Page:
Linda McMahon Speaks on Growing the WWE Business, Health Care for Performers

— Linda McMahon recently spoke to The Las Vegas Sun on a few topics, with a couple of points relevant to WWE:

You and your husband, Vince, grew a small business into a billion-dollar business. What did it take to build that? What was it like as you watched some of your competition go away as you became a large business?

Vince and I have always said that we had a great opportunity, but great opportunities can come and go if you don’t take advantage of them and seize them. Being in this particular industry is something that he always wanted to do from the time he was a little boy. It was in his blood.

When we started working first in the Northeast, which is where his father’s company, Capital Wrestling, was, Vince was an on-air personality. But he had some ideas about how to grow revenues. He put them into place, the territory grew, revenues grew.

At one point, we bought his father’s company with a really difficult LBO (leveraged buyout). We had four quarters to make all four payments. If we missed the payment, my father-in-law and his partners kept the money and the business reverted to them.

We were able to do it. By taking over the business ongoing and paying as you go with it, we did increase revenues through that time. So then we went from the Northeast and moved it across the country, and made it into first a national business and then a global business.

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You’ve seen the challenges in providing health care both as a small business and as a larger business. Some of your workers with WWE are independent contractors. How can business and government work together to provide health care?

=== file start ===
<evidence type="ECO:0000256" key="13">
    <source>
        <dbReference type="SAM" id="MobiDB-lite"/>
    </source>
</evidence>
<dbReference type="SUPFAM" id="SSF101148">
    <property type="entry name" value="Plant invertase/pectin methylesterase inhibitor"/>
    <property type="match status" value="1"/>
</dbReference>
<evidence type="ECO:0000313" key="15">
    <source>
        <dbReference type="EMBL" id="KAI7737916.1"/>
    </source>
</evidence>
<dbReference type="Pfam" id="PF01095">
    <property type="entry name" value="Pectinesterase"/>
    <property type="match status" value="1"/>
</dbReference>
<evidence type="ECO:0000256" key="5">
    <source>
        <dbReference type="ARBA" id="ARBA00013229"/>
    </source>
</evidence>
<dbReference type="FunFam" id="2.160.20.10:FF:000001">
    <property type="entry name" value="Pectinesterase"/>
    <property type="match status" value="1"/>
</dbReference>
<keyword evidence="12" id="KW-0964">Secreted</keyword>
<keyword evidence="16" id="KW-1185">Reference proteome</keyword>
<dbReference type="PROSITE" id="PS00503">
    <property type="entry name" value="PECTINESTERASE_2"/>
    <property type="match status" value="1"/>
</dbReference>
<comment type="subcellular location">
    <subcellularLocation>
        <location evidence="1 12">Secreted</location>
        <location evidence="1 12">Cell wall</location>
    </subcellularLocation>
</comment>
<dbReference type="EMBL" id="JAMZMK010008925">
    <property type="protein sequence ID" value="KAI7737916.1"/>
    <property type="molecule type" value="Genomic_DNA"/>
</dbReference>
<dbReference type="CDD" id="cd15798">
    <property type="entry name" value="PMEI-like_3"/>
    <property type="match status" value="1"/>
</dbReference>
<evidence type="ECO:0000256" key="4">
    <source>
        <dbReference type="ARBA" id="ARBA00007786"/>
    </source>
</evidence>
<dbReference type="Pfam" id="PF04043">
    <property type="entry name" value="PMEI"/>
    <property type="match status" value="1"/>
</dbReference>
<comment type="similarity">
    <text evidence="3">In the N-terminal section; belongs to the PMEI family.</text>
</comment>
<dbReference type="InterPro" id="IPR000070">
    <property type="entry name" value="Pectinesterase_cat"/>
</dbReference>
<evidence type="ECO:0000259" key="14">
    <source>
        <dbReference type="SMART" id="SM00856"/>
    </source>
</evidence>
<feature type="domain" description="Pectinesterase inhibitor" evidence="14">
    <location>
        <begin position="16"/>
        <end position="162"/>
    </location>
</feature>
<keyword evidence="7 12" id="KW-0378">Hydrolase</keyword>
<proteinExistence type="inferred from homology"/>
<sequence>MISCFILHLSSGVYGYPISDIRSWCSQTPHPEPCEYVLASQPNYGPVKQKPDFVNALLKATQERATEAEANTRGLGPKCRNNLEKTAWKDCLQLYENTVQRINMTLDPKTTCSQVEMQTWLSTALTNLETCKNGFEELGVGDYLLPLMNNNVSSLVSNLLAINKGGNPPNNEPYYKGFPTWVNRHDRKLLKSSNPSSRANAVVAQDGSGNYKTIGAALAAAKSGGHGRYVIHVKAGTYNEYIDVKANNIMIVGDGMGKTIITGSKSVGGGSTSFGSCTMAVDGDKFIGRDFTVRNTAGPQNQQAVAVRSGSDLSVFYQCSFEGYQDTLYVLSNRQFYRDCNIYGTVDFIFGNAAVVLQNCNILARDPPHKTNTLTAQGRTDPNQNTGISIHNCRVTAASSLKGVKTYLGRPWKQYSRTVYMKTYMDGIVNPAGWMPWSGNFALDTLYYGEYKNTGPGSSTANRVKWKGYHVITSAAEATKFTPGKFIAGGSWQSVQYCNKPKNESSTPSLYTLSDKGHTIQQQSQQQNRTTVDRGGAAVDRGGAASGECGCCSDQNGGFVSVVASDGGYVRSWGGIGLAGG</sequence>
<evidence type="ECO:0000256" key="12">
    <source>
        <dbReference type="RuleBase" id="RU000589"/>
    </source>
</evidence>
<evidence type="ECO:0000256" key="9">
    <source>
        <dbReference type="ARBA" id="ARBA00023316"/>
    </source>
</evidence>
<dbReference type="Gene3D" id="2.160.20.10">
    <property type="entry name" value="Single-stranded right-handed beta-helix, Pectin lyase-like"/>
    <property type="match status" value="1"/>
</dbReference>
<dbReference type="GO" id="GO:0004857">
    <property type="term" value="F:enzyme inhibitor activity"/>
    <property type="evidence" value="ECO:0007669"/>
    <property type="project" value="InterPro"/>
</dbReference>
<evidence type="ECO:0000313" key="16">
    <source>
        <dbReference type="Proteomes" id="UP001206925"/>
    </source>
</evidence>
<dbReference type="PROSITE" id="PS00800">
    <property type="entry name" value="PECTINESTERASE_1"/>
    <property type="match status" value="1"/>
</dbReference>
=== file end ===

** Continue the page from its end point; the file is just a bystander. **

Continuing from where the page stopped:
It’s such a complicated issue to try to give a succinct answer. WWE went from having no insurance when Vince and I first got started — I remember when I walked into his office when we had 13 or maybe 14 employees, and I said, “Guess what? You now have health insurance.” And he said, “Wow.” I don’t think he realized he didn’t have it before.

We went from providing it for a few, paying all the costs, to the company growing and having to have co-pays. And it was a process every year or two or bidding out the insurance. So that is a real process for a company to go through, especially a company that is growing.

The cost of health care has grown. We had a very young company, so there were a lot of babies being born, so we had some high expenses. Eventually, we went to self-insuring except for catastrophic. We had health savings plans. We tried different ways to make sure that our employees had really great coverage that they weren’t paying too much out of pocket to try to keep those co-pays reasonable within guidelines.

So the government, at that particular time, it wasn’t about health care or the Affordable Health Care Act (AHCA.) I do think that government can be helpful in the health care field by repealing and replacing Obamacare at this particular point. I do believe that. I think it must be better.

There are some aspects of it that are good. I absolutely believe children should be able to stay on their parents’ policy, that there should be no pre-conditions that would prevent you from getting health care. So there are many parts of it that I think are really good.

I think we should be able to purchase insurance across state lines and let it be competitive. In my state of Connecticut, the mandates for insurance — the insurance companies are governed in the state of Connecticut by mandates — there is a long, long list of mandates. It’s not fair for government to impose those kind of mandates on general insurance especially on companies.

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